In light of the most recent spate music biopics that have been announced but will likely take years to see the light of day, if at all — Anita O’Day and Nina Simone, to name just a couple — (Click here to read my Weekly article on the topic) I thought I’d don my casting director hat and see if some logical pairings might make for some convincing drama.
Perhaps the genre’s biggest challenge is casting an actor who is as charismatic as the artist they’re portraying, which is no mean feat. If the prospect can sing or play an instrument convincingly and look like the subject, then we should just start drawing up a budget. The following match-ups strike me as particularly uncanny:
Jennifer Hudson as Aretha Franklin: Hudson, who won an Oscar for playing Effie White in “Dreamgirls,” proved in that film that she has the Queen of Soul’s booming range and Big Mama magnetism to spare. In fact, Effie’s character could very well have been as informed by Franklin as James “Thunder” Early was by James Brown. (Substitute Queen Latifah for Hudson, if necessary.)
Charlotte Gainsbourg as Patti Smith: Their physical resemblance can’t be denied, and Gainsbourg has been steadily gaining stature as a chanteuse in her own right. Now if Gainsbourg can sound less like Nico and more like the queen of New York’s ’70s punk scene — and shake that French accent in the process — then we’re cooking with gas.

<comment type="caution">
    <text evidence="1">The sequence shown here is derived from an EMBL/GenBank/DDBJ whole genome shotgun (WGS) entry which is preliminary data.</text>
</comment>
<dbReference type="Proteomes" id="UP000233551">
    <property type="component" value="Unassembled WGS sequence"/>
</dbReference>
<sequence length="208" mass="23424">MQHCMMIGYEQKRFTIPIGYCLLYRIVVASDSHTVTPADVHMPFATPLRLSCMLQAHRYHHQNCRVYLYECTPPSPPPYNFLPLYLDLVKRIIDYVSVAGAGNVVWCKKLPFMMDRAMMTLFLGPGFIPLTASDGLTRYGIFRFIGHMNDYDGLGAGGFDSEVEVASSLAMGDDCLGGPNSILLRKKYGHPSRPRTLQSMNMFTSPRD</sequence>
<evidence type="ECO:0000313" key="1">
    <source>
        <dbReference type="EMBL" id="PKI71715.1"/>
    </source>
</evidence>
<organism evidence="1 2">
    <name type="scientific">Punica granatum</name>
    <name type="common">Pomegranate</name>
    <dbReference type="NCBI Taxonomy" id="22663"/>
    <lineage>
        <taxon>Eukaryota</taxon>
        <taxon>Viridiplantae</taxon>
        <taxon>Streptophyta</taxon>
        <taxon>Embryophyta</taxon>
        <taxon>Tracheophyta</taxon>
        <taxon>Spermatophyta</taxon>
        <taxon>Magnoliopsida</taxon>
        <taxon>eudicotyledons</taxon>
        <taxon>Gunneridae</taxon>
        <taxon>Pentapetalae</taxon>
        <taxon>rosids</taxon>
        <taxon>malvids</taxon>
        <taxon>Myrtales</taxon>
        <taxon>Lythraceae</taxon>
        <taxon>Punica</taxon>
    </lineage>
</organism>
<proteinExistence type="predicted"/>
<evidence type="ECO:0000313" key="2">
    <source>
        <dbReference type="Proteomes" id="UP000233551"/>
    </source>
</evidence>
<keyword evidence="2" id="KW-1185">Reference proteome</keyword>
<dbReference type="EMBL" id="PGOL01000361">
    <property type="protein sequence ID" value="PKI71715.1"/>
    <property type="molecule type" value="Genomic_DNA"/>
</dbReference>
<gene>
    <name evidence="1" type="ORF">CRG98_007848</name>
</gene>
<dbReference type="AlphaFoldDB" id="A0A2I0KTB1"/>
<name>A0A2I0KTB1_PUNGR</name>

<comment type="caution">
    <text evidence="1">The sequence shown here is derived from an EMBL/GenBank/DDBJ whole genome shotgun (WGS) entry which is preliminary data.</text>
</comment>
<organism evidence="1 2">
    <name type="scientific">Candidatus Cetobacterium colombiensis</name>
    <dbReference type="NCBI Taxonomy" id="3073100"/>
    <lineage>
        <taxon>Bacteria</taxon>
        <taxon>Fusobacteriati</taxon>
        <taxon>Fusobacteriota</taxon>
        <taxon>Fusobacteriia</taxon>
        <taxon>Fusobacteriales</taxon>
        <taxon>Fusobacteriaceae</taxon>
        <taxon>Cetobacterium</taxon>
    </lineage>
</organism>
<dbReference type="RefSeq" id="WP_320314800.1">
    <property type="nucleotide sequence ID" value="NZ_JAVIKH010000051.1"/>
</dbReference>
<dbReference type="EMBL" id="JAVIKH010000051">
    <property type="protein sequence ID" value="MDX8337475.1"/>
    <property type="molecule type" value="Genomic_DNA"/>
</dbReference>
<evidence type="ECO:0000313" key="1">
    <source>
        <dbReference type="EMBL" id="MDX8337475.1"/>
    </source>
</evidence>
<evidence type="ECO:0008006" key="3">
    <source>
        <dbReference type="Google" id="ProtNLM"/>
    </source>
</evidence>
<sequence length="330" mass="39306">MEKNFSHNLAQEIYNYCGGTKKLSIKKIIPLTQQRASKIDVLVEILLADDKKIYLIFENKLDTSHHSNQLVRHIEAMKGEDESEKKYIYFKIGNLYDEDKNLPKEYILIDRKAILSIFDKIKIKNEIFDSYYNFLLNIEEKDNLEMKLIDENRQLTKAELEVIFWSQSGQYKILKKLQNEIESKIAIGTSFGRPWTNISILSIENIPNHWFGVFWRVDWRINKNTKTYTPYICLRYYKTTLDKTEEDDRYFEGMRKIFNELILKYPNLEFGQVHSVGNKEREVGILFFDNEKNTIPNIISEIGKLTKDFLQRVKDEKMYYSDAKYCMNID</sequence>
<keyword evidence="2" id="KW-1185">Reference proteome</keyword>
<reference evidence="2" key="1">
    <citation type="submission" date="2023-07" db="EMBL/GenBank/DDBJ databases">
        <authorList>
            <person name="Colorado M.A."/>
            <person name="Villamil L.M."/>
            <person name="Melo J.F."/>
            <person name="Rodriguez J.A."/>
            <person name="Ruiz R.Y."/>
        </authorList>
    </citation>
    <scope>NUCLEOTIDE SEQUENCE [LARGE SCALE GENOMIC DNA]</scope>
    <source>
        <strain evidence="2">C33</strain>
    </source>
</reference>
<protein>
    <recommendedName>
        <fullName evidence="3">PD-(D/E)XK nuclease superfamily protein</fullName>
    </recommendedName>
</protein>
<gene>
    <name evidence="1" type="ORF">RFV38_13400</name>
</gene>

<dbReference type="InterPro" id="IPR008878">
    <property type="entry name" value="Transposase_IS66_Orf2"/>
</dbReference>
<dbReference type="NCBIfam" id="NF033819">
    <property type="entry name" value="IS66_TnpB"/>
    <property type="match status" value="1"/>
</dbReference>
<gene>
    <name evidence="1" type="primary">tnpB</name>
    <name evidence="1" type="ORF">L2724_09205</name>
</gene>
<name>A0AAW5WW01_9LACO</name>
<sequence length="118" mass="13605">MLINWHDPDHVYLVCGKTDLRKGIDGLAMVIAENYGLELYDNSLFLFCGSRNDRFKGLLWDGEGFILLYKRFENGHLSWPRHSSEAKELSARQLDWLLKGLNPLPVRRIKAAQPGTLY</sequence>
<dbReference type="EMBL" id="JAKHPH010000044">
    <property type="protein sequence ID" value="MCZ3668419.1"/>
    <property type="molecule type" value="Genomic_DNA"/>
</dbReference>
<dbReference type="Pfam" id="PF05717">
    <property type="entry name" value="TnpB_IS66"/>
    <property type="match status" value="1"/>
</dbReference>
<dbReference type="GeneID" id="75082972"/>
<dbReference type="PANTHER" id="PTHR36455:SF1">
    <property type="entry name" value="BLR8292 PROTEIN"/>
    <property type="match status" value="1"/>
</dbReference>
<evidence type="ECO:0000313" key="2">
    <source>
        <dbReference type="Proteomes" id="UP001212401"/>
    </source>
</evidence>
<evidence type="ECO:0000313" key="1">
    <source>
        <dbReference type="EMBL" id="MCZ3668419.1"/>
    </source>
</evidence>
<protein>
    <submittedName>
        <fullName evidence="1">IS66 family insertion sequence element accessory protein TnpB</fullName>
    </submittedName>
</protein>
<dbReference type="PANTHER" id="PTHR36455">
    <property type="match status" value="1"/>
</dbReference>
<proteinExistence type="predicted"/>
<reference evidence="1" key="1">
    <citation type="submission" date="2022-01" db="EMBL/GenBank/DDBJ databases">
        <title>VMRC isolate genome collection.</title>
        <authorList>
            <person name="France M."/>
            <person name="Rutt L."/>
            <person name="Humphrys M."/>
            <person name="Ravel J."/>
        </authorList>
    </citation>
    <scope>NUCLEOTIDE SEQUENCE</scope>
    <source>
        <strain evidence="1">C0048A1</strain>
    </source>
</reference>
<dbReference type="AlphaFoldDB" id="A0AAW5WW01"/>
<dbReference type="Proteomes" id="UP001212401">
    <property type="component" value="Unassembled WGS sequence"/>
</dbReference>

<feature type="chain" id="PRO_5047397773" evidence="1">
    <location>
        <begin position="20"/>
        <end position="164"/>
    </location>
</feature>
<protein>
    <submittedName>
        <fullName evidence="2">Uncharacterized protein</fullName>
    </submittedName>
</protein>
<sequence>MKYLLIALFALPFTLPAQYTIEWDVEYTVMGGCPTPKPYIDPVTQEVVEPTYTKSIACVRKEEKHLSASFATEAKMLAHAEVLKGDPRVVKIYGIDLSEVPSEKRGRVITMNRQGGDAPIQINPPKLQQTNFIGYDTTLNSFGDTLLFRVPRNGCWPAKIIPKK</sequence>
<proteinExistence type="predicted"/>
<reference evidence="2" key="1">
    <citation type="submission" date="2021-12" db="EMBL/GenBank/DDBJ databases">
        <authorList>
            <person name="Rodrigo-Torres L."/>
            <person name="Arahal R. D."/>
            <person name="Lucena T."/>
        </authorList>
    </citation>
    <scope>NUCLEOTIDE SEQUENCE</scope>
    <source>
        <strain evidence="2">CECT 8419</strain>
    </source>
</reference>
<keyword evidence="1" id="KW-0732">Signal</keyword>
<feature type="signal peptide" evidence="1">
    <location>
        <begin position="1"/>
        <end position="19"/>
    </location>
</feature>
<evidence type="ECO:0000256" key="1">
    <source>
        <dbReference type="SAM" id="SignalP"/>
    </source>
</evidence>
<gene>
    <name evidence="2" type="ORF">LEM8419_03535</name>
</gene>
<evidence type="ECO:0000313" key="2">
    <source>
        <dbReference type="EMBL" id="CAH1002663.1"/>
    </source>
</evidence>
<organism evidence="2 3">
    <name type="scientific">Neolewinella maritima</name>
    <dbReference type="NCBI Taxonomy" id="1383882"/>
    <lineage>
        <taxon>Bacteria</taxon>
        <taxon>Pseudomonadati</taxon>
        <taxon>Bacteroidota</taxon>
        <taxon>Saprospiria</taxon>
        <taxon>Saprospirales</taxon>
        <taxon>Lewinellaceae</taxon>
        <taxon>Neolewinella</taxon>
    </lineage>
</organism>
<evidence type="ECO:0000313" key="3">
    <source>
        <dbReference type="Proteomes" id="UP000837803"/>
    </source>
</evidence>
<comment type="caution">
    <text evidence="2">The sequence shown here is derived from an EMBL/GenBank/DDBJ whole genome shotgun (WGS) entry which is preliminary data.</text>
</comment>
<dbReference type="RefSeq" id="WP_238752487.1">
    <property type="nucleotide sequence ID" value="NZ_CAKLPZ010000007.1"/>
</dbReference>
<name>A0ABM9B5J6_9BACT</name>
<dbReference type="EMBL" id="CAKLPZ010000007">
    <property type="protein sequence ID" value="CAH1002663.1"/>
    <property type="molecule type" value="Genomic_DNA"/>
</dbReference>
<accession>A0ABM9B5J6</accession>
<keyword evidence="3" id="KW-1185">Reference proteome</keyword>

Crystal Bowersox as Janis Joplin: OK, so the “American Idol” runner-up (and critical fave) isn’t an actress, but she must have some thespian prowess in pretending to care what Simon Cowell and Randy Jackson had to say. Besides, Bowersox touts some pretty impressive pipes, and her “Idol” version of “Me and Bobby McGee” could’ve served as an unofficial audition for the Joplin role. Certainly Bowersox’s disheveled, backwoods beauty is certainly closer to the rough-hewn, love-starved Joplin than Zooey Deschanel or Pink, two actresses who were in the running for long-gestating, dueling Joplin pics.
Duffy as Dusty Springfield: Here we have yet another singer who’s not an actress, but Duffy shares Springfield’s flaxen mane, English heritage and gift for phrasing. If Duffy’s emotional range as a vocalist could be translated at least partially into play-acting drama, then move over Nicole Kidman and Kristin Chenoweth…